Do you craft projects tend to grab onto a particular color palate and not let go? For me, lately, my colors have gone to rainbows.
It started when Neighborhood Fiber Company started offering their Marriage Equality colorway (for the third? fourth? time). I bought two kits of the gradient (DK and Sock), happy to both support the benefiting LGBTQA orgnization and have some of the wonderful, vibrant colors. I’ve now used them for a handful of projects – and still have a good 1/3 of the DK left!
(These photos are all of me wearing the items versus my usual slightly nicer shots but I’ve been feeling lazy.)
This was a really meditative knit. I worked on it during conference calls at work and occasionally at home in July. The recipient was complaining that she’s always cold – hopefully this has kept her warm!
Lizzie’s Rainbow Scarf
I really just sort of made this up as I went along, roughly following the Tale as Old as Time pattern. My project page for it (here) has all the details. Made using the NFC DK weight.
I think I may be almost over my inability to do colorwork. This was made in DK and I just sort of made up the pattern (and the crown shaping, hence the wonkiness of it!).
Amongst knitters, there’s a question that always comes up: are you a process or a project knitter? Me, I’m a process knitter, for sure. I find a yarn and pattern combination I like then just sort of dive into it, usually without a recipient in mind. I’m usually only really working on one project at a time, though I may switch back to another WIP if I get bored with what I’m currently working on. I find I’m really excited in the first 20% and the last 20% of a given project, it’s the middle 60% that just crawls by, unless I’m distracted by an audiobook, TV show, or interesting conversation. Though I knit with a project being completed as the end goal, I have an issue: I HATE finishing things.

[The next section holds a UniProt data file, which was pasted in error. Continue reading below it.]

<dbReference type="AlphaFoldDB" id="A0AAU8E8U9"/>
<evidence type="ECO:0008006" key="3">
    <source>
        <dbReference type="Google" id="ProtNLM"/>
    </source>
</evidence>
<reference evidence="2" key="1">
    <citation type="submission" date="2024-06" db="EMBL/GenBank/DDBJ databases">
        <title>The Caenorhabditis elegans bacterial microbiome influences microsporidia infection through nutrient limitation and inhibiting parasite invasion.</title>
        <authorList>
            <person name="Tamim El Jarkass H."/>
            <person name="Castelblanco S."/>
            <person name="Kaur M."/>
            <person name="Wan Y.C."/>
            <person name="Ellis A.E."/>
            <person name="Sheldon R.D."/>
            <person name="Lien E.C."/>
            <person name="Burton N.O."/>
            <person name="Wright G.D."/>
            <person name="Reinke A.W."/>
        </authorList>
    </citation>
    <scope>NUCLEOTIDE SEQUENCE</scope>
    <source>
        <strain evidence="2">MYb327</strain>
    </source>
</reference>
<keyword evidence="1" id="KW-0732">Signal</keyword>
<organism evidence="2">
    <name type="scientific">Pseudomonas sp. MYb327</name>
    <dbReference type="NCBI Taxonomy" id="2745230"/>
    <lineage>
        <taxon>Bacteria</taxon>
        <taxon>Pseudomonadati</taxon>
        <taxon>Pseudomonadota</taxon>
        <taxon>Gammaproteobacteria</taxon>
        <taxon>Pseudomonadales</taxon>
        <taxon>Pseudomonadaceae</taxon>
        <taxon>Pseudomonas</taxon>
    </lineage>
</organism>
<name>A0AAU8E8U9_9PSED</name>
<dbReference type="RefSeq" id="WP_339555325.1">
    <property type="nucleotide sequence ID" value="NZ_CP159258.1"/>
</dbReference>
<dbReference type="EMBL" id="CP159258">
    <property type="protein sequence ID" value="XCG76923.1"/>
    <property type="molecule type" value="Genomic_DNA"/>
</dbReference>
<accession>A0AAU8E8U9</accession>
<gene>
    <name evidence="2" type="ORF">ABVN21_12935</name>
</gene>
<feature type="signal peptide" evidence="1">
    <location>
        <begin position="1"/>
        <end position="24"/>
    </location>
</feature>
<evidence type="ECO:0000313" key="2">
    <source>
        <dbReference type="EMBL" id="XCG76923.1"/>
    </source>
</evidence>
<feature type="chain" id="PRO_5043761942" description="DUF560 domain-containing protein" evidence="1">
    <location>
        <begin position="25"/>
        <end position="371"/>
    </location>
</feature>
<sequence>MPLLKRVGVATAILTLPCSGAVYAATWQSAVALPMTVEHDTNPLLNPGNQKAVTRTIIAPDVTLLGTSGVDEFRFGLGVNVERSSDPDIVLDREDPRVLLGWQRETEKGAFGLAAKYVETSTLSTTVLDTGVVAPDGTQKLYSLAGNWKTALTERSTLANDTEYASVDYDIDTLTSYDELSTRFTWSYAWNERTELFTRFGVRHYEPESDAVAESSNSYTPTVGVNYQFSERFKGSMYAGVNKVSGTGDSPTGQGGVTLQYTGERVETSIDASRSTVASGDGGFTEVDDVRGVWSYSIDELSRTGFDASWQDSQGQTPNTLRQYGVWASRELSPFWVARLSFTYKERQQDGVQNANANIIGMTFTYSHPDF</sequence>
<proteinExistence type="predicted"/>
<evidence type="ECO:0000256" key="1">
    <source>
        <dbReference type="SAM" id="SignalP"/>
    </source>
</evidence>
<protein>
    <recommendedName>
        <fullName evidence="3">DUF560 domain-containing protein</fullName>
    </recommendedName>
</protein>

Take the cowl I finished the other day. What did I do when I was done? Snipped off the excess yarn then tossed the project and needle onto my desk and walked off. Now, this is a single-color cowl – nothing with tons of ends to weave in or a difficult blocking process associated with it. I just didn’t feel a need to actually finish it because, in my process-oriented brain, it was done.
Thing is, no one wants to wear something with ends hanging off and, if they know something about how much better things look when it does happen, unblocked. This particular knit even has an intended recipient, one who I’ll see in a week.
I did finally get it blocked the next time I sat down and forced myself to finish up the sewing-in ends on two shawls, one hat, and one cowl. It soaked while I worked on the end-sewing. And, soon as it dries, it’ll be ready to gift…soon as I can get myself to weave in those pesky ends….
The lovely ladies of the Knitmore Girls podcast have an annual contest they call the Grinchalong. The only requirement is that you knit something that brings you joy.
I don’t normally knit for myself, between the curse of sweaters that don’t work out and the fact I can’t wear wool against my skin because it makes me itch. (Yeah, I know, weird that I can work with it A-OK, but start itching the second it’s against my skin.) But, I finally got smart and bought myself three hanks of DK-weight cotton.
It’s Berroco’s Designer Cotton (I think that’s the name of it.). The idea is to make myself something that’s got stripes or colorwork and a cowl or a shawl. Something I can wear when it’s a bit chilly in the office or I want to pretend I’m cool when I go out shopping.
So I turned to our good friend Ravelry and did a search for cowls or shawls, made in DK or worsted, and typically made with 2 or 3 colors, and have a photo….which left me with 1,207 patterns. Less than 200 went away when I limited it to Free or Ravelry Download.